Who wears short shorts?

Good news coming out of Canada yesterday for Mexico.  The Canadian government has dropped visa requirements for Mexicans visiting the country (and Mexico, in turn, has agreed to lift its ban on Canadian beef).

The highlight for me was the photo op of the two leaders jogging together.  Here’s one photo:

dosamigos

I wonder how presidents decide what to wear for such occasions.  The black short shorts are an interesting touch. Hey EPN, the 70s called and they want their short shorts back!

At least no one is accusing el Presidente of putting his socks on backwards this time (the hilarious Sockgate scandal from last August).

 

Nudging, you’re doing it wrong

Despite my blog title, I don’t think this motivational trainer in China was actually trying to nudge his clients.  Even so, the idea that this trainer was trying to provide “motivation” is pretty funny.  Here are some of the details:

“A motivational trainer in China beat eight rural bank employees with a stick, shaved the heads of the men and cut the hair of the women after they performed poorly on a training weekend.”  

Employees around the world who have bitterly complained about having to go through training weekends are rejoicing that they didn’t get this fool as their “motivator.”

What does Jiang Yang, the fool in question, have to say for himself: “‘Spanking was a training model I have been exploring for many years.’”   Dude, you are really not helping your case!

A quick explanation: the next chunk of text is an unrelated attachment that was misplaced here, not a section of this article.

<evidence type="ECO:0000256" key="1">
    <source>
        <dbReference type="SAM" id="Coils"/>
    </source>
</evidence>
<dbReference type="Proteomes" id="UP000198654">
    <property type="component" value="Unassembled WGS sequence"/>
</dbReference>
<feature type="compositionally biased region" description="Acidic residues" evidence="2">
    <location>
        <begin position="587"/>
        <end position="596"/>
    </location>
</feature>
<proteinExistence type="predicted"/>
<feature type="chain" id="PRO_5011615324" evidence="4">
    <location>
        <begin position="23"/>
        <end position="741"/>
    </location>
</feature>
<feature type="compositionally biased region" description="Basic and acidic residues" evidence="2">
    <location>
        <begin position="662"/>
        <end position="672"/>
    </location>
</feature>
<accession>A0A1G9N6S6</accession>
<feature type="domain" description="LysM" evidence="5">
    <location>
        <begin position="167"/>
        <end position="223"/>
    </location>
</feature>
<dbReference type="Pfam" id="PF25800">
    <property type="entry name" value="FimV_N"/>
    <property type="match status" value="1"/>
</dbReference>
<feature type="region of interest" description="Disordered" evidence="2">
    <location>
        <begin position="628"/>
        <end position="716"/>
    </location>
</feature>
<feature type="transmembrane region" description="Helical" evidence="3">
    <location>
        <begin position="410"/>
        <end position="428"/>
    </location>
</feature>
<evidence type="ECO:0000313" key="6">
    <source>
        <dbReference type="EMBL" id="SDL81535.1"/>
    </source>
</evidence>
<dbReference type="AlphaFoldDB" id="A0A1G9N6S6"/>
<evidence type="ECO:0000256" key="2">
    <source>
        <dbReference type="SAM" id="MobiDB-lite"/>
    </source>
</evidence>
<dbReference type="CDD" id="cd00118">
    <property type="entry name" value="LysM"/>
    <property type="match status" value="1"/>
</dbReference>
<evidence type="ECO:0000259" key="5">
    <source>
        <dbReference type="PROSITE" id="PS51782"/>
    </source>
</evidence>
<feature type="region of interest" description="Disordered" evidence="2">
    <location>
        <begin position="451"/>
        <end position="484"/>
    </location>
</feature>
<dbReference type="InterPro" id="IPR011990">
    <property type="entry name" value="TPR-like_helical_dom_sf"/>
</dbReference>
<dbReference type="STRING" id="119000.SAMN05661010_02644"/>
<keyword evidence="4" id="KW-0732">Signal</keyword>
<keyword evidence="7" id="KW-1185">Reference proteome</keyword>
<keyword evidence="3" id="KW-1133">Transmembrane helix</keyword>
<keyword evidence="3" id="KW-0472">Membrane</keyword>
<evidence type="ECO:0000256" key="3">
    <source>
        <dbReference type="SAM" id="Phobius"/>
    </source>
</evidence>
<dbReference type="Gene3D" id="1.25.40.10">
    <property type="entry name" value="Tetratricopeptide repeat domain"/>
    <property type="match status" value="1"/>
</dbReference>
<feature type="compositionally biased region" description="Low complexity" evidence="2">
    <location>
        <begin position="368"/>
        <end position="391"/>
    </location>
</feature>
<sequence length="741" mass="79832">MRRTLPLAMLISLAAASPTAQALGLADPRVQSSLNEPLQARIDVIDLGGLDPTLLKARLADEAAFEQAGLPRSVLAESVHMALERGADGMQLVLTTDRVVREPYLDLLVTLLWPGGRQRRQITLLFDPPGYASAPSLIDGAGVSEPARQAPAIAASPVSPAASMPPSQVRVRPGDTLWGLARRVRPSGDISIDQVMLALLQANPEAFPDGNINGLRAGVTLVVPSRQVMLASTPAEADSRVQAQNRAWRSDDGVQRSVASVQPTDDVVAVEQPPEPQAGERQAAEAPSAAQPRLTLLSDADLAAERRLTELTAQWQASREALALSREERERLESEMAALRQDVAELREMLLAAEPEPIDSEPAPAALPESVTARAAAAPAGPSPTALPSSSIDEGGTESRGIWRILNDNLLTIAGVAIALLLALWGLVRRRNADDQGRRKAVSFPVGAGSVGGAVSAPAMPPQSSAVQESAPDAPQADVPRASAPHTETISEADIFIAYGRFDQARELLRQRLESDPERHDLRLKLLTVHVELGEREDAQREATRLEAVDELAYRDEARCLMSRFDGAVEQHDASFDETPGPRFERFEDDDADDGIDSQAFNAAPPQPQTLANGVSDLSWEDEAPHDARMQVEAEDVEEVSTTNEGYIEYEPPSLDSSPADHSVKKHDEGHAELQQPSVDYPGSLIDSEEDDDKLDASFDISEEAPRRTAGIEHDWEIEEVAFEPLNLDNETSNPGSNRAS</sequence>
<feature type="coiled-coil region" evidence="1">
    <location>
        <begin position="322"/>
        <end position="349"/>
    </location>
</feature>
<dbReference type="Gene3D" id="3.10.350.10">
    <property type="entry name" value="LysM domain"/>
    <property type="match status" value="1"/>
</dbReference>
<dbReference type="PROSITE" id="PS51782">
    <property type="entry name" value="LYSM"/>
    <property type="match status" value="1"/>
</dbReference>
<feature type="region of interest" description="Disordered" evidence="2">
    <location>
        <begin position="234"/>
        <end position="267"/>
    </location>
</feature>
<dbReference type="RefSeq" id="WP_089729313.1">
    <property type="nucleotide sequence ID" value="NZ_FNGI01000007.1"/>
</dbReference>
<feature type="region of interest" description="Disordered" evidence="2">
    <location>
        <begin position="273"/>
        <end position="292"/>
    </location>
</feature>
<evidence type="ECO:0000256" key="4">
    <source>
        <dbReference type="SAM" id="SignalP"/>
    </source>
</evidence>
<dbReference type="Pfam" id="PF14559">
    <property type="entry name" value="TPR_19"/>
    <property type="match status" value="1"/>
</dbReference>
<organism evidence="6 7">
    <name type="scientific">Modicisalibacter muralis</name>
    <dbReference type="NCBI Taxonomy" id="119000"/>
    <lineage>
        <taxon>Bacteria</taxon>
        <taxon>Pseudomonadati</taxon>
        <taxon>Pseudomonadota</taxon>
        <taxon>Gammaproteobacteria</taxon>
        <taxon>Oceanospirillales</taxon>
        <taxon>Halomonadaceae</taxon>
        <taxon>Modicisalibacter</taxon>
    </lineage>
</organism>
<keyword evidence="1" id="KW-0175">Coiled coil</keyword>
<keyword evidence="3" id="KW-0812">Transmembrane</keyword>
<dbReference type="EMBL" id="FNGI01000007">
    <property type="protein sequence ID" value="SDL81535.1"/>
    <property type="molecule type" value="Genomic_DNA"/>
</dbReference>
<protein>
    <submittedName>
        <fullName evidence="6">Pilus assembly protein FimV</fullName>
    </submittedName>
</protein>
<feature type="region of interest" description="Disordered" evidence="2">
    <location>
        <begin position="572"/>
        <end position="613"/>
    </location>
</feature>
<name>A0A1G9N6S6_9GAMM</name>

Angus is a Pre-Cog!

Oh people, the plot thickens in Argentina. Our last story was about the ex cabinet minister throwing suitcases full of money over the walls of a nunnery.

In that story I speculated that the nunnery was a known money-laundering operation.

Now, thanks to a “dollar-smelling dog” named Jack, Police have discovered hidden chambers under the chapel of the convent that apparently smell like dollars.

Jackpot!

I think I’ll set up a table down in the Santa Fe Plaza and start telling people their futures. Paco can be my dollar smelling dog.

PS: It’s a sad but true commentary on Argentina that they are not called “peso-smelling dogs”.

 

 

Extreme Makeover: Argentine Style

 

People, check out the amazing transformation of one Jose Lopez.

Here’s the before:

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J-Lo was was public works minister under La pinguina.

But baby look at him now:

 

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No he’s not a police officer now. He’s just taking a well-protected perp walk!